Use linking words and phrases in IELTS Speaking Part 2 and improve your band score
As you probably know, in IELTS Speaking Part 2 you have to talk about a topic for one to two minutes. What you may not know is that it’s important to use linking words and phrases (also called discourse markers) so that it’s easy for the examiner to follow what you’re saying.
Watch the video below to see me explain how an IELTS band score 5.5 candidate could use more linking words and phrases to get a higher band score.
In the first part of the video, the candidate, Kyuwon, talks about an IELTS Speaking Part 2 topic. In the second part, I explain what discourse markers Kyuwon needs to use to get a band score 6.0.
Avoid these vocabulary mistakes and improve your IELTS Writing and Speaking band score
Do you know the difference in meaning between the words ‘rise‘ and ‘raise‘? What about ‘learn‘ and ‘teach‘, ‘lose‘ and ‘loose‘, or ‘care for‘ and ‘care about‘?
Do you know the difference in word form (i.e. verb, noun, adjective or adverb) between the words ‘convenience‘ and ‘convenient‘? What about ‘possible‘ and ‘possibly‘?
I’m asking you these questions because these are words that I’ve seen or heard many IELTS candidates make mistakes with in their writing or speaking.
To see how well you know the difference in meaning or form of these words, choose the correct word in italics in each of the examples below. (You can click on any of the words in italics for a dictionary definition). Continue reading →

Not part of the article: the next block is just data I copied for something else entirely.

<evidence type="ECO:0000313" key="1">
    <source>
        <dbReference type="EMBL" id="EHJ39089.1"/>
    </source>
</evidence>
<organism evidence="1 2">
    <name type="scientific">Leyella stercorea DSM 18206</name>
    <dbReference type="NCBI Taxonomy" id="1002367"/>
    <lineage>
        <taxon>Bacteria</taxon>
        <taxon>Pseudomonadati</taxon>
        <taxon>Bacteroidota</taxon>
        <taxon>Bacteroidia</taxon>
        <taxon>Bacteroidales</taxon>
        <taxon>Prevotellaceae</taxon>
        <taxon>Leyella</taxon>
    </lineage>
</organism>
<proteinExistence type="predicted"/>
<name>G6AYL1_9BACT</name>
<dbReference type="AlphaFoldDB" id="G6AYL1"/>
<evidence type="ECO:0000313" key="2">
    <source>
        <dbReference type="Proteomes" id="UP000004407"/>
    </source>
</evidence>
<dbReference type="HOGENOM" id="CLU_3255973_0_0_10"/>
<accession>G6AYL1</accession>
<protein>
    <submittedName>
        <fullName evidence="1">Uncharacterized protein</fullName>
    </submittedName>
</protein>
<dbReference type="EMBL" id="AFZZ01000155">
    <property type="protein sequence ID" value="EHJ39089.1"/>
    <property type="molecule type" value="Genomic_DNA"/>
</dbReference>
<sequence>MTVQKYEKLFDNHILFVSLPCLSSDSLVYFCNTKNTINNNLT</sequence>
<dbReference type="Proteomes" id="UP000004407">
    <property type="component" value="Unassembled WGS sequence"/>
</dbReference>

Which of the following grammar mistakes do you make in your IELTS Speaking?
In your IELTS Speaking test, the examiner is going to assess your spoken fluency, vocabulary and pronunciation, and of course your grammar. To give yourself a better chance of getting the band score you need, it’s important that you start noticing and correcting the grammar mistakes you make.
To help you make fewer grammar mistakes in your IELTS Speaking test, here are five common grammar mistakes that IELTS candidates make.
As you look through the examples, think about which one(s) you make in your speaking and make a note of the corrections.
1. Using the present tense to talk about past events
Perhaps the most common grammar mistake in IELTS Speaking is forgetting to use the past form of verbs to describe past events. Here’s an example from a candidate talking about a special gift he gave to his girlfriend:
“I went to many shops to find it but I never find…”
In this example, the candidate should have said ‘I never found…‘ and not ‘I never find…‘ because he was talking about a time in the past. Continue reading →